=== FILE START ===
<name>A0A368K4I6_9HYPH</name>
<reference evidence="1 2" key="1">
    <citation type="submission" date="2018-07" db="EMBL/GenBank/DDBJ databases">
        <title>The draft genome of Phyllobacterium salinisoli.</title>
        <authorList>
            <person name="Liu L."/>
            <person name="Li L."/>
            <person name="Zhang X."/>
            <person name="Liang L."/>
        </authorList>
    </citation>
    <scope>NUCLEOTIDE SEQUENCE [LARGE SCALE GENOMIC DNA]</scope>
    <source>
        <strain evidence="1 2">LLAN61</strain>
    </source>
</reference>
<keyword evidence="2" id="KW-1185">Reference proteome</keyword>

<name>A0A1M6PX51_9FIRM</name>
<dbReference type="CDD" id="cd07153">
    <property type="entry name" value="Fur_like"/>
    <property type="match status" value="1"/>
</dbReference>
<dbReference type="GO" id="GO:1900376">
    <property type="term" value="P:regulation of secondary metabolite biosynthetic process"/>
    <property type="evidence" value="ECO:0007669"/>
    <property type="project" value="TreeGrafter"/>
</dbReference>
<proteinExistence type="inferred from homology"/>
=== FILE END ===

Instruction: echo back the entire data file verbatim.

<name>A0A368K4I6_9HYPH</name>
<reference evidence="1 2" key="1">
    <citation type="submission" date="2018-07" db="EMBL/GenBank/DDBJ databases">
        <title>The draft genome of Phyllobacterium salinisoli.</title>
        <authorList>
            <person name="Liu L."/>
            <person name="Li L."/>
            <person name="Zhang X."/>
            <person name="Liang L."/>
        </authorList>
    </citation>
    <scope>NUCLEOTIDE SEQUENCE [LARGE SCALE GENOMIC DNA]</scope>
    <source>
        <strain evidence="1 2">LLAN61</strain>
    </source>
</reference>
<keyword evidence="2" id="KW-1185">Reference proteome</keyword>

<name>A0A1M6PX51_9FIRM</name>
<dbReference type="CDD" id="cd07153">
    <property type="entry name" value="Fur_like"/>
    <property type="match status" value="1"/>
</dbReference>
<dbReference type="GO" id="GO:1900376">
    <property type="term" value="P:regulation of secondary metabolite biosynthetic process"/>
    <property type="evidence" value="ECO:0007669"/>
    <property type="project" value="TreeGrafter"/>
</dbReference>
<proteinExistence type="inferred from homology"/>